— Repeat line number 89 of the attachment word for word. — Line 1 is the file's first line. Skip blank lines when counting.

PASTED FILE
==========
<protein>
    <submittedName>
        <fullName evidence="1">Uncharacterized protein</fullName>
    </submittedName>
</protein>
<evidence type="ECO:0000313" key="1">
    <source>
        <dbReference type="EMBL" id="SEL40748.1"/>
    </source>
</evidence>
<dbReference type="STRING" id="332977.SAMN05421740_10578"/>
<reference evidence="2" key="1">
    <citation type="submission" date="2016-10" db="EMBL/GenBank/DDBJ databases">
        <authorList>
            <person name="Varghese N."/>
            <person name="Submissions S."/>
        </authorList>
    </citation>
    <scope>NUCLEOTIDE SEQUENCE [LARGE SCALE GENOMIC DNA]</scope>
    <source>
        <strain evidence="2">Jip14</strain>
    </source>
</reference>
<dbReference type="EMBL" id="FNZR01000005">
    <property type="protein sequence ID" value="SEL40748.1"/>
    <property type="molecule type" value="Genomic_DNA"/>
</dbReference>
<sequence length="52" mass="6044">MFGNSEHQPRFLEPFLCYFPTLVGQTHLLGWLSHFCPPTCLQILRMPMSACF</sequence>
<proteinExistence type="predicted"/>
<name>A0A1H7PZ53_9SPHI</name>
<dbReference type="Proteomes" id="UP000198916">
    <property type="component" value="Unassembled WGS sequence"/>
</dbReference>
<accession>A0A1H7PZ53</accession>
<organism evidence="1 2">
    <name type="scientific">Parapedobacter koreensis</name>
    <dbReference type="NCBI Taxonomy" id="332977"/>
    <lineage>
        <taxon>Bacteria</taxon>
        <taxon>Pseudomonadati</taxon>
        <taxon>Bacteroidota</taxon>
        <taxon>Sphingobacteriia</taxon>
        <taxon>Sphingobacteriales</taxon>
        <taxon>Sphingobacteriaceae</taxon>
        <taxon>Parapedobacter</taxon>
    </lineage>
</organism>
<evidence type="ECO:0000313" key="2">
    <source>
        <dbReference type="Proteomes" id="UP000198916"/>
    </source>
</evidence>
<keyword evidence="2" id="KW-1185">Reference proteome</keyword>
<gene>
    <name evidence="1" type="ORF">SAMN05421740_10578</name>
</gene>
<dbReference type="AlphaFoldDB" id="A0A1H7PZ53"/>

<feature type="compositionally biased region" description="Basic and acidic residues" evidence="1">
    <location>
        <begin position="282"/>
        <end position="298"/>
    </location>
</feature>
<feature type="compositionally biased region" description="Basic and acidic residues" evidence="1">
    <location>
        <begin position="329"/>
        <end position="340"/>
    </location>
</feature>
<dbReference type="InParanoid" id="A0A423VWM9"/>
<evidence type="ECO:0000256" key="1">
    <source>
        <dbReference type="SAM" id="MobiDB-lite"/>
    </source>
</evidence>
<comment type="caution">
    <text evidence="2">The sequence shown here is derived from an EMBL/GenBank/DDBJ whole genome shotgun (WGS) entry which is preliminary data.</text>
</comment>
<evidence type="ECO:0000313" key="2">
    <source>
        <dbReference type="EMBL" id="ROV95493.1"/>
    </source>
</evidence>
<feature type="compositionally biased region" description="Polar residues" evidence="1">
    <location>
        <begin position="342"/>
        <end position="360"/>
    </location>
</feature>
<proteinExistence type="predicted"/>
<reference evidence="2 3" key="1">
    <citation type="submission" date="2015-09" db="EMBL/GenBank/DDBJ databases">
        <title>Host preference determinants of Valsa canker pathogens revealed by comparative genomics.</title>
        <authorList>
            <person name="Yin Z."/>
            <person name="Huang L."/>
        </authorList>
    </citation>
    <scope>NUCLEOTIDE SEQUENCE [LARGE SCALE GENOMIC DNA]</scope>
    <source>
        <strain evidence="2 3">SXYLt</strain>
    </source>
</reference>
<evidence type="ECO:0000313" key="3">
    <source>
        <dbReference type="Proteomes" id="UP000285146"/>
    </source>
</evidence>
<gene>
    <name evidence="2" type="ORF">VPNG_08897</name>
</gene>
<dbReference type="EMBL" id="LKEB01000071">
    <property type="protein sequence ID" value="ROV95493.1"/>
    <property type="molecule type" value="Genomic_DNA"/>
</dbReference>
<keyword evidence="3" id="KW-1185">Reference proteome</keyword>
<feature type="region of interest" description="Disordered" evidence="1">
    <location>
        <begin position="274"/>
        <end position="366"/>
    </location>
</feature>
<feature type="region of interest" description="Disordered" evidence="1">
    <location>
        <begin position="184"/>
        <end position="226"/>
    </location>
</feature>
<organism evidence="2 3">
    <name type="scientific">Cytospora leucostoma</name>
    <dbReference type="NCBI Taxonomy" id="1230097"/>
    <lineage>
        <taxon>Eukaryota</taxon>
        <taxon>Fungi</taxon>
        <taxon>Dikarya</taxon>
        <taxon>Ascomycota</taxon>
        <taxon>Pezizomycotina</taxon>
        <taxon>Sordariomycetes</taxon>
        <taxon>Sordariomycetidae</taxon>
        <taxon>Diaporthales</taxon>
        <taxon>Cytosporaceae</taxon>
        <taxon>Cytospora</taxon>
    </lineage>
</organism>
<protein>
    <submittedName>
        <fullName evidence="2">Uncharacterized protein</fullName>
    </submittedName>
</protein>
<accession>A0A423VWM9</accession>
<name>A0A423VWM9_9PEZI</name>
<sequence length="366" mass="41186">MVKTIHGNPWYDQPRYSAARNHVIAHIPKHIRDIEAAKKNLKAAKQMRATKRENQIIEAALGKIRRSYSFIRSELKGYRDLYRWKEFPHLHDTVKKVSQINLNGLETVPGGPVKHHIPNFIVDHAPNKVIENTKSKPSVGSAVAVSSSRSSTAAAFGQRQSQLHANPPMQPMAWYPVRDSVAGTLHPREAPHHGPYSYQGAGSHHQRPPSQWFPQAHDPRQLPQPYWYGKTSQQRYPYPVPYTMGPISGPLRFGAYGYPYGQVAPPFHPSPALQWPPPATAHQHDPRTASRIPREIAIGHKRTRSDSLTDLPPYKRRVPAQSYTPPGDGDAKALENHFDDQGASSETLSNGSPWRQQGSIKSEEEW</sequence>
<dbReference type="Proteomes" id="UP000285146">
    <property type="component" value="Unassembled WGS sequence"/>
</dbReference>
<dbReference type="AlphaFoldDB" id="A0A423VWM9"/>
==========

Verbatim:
</feature>